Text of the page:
I will never forget the words the doctor said during my surgery consultation: Some people can't control being able to lose weight. It's because of how their bodies are made. So, what really stuck with me was "it's not my fault."
Everyone constantly tells you that you don't need to have surgery. They say, "Why don't you just exercise and lose the weight?" With everyone telling you this, it makes you feel like it's your fault you got this big. So, you live in this constant cycle of blame. When I realized I could stop blaming myself, it was a pivotal moment and I got excited about having the surgery.
I had been overweight since junior high. I grew up in a pretty low socioeconomic status, and the cheapest food was the fattiest food. If you wanted to eat healthy, it cost more money. So, I just kept gaining and gaining.
As I got older, I kept busy in my job and didn't eat right. I don't want to say I was depressed, but the more I gained, the more depressed I got. I had always been extremely extroverted. But I was sad on the inside.
I was on two blood pressure medications, I had sleep apnea and I was taking a daily pill for acid reflux. And then at the age of 30 or 31, my blood pressure spiked while I was at work, and I collapsed. I was in the critical care unit for almost three days because they thought I might have had a mini-stroke. I just started thinking while lying in that hospital bed, "I'm going to have a heart attack." My father had two open-heart surgeries before age 40.
I was never worried about dying; I was worried about being incapacitated. I tried losing weight for a few years, but I'd gain it back. So, I started thinking about surgery.
The biggest barrier I had while considering surgery was people telling me about worst case scenarios and what could go wrong. But finally, I was like, I don't care. I wanted to do the surgery. I needed to do the surgery.
I had done an extreme amount of research, and Vanderbilt gave me a lot of good information to look over. It all helped me outline my options. I was like a 5-year-old asking a lot of questions, but the center staff never made me feel stupid. That's what really impressed me, their patience.
One of the hardest things after surgery was smelling food and being around food I couldn't eat. But I started turning it into a positive. I'd go for a walk, and when I got back I'd feel good instead of depressed about it.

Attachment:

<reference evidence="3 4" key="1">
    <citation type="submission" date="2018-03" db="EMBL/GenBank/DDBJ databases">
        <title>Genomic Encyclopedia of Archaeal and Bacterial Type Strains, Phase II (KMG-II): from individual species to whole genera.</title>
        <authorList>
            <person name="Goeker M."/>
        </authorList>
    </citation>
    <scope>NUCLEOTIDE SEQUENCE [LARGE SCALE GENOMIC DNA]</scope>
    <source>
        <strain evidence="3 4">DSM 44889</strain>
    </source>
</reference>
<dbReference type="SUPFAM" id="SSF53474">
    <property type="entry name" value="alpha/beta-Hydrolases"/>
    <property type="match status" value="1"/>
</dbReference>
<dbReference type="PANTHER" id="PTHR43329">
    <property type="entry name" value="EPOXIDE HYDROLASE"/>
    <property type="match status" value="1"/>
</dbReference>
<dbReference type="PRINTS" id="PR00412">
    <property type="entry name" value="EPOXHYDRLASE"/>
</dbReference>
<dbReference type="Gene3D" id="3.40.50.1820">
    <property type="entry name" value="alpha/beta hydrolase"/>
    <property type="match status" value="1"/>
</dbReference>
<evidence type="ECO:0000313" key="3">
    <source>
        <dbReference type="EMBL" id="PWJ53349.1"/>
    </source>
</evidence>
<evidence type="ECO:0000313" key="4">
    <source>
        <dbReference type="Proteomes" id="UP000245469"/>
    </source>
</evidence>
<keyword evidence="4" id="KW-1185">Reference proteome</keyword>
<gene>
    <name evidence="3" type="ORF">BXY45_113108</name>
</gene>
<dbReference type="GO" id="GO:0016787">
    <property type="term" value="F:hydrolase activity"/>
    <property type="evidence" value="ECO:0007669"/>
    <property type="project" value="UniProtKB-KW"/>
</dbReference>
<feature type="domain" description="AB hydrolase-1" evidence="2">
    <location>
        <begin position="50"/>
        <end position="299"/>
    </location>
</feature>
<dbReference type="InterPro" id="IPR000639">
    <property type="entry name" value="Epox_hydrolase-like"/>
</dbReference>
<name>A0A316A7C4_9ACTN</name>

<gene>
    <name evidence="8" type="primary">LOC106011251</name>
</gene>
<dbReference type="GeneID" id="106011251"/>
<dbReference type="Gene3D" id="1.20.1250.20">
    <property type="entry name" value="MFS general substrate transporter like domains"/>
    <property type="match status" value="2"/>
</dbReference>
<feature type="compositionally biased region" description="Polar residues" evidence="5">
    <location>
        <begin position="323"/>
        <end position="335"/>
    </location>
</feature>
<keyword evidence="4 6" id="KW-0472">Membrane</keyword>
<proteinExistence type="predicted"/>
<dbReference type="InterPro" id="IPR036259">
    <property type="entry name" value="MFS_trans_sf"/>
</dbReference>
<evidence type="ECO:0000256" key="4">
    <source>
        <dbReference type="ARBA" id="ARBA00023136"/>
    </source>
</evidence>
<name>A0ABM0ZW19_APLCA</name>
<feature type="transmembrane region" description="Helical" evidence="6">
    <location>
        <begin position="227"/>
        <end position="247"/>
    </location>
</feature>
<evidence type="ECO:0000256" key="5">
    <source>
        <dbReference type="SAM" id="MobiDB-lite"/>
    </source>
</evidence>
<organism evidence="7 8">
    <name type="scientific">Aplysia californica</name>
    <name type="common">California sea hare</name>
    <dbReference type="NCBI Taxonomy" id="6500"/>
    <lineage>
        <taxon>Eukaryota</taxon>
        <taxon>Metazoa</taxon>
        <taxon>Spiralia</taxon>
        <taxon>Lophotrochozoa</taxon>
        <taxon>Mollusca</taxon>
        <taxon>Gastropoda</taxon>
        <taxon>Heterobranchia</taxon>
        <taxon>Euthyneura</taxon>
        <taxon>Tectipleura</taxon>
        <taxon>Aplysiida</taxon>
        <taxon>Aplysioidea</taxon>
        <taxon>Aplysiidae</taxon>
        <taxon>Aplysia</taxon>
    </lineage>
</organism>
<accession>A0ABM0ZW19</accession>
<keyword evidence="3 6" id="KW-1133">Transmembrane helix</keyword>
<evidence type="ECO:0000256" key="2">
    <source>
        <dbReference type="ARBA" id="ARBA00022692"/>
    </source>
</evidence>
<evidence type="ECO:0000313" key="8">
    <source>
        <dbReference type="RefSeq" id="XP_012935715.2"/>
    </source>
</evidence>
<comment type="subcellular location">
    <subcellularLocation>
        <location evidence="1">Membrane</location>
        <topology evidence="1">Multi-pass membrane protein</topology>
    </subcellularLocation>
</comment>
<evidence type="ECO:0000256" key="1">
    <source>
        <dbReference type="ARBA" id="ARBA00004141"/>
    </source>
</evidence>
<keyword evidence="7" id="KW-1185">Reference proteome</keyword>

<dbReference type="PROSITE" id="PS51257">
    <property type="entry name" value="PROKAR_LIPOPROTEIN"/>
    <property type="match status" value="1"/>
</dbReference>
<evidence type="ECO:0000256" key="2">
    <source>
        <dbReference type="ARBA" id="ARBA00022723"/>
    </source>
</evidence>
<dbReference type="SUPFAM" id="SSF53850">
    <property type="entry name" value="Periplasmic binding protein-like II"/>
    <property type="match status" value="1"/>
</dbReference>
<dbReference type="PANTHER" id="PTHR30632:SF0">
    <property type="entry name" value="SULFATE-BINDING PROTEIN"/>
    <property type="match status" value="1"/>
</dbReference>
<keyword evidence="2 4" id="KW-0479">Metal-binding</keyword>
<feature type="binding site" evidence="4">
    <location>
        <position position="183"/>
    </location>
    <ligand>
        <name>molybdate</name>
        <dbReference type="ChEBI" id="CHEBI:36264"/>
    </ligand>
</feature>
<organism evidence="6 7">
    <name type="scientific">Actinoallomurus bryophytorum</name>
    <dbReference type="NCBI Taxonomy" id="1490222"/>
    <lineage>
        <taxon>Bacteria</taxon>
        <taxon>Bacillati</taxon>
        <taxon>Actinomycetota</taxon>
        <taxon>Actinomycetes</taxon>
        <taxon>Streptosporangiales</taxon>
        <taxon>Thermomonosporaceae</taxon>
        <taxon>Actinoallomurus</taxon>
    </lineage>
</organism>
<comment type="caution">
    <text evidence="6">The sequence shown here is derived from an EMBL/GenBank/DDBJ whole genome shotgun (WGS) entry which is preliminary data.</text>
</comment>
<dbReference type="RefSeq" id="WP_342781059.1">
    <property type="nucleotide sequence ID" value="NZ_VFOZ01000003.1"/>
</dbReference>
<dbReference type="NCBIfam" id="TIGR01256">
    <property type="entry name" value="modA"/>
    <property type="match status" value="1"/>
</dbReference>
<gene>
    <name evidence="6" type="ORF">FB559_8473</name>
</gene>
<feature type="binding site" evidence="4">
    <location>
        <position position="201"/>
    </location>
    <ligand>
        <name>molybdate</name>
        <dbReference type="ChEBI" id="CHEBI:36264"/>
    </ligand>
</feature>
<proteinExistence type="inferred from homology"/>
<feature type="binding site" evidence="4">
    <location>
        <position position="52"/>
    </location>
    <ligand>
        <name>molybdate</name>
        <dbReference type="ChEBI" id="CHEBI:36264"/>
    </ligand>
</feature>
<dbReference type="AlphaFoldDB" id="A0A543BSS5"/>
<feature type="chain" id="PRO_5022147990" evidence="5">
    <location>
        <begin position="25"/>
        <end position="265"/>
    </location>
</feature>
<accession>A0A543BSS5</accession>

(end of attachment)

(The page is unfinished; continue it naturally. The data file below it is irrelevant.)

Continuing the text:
I never thought it would be as hard as it was, but I wouldn't take it back for anything. It's like you get smaller on the outside but larger on the inside because you grow so much on the inside.
I've had lots of personal difficulties over the past year. The week before surgery, I was laid off from my job. But I got through everything without relying on food like I would have done in the past. You just start to realize that all this stuff you thought you couldn't do, you can do. It's been very mentally challenging but very, very exciting once you see progress and change and growth in yourself.
When I look at pictures, I sometimes still feel like I look like that big person. Then I look in the mirror, and I'm not that big person. You just get so used to being this heavy person and living with it. You're not used to feeling healthy. You think that's how it's supposed to be so you live with it. And the thing is: You don't have to.
I've never been more excited and more active.
After my surgery, I remember telling people not to tell me how good I looked but to tell me how healthy I looked. I wanted to focus on feeling healthy.
I went off my acid reflux and blood pressure medications all within a month after surgery. My blood pressure now is probably better than in junior high. I sleep better. I sleep so much better. It's so crazy to wake up now and not see my sheet and blankets and pillows all over the bed from tossing and turning.
I've never been more excited and more active. Before, I couldn't be up for long periods of time without feeling uncomfortable. Going to a theme park or shopping all day was exhausting. It was just that constant being out of breath and feeling uncomfortable.
I feel good. I just feel healthier. My only regret is that I didn't have this surgery sooner. I like to say it scared the life into me.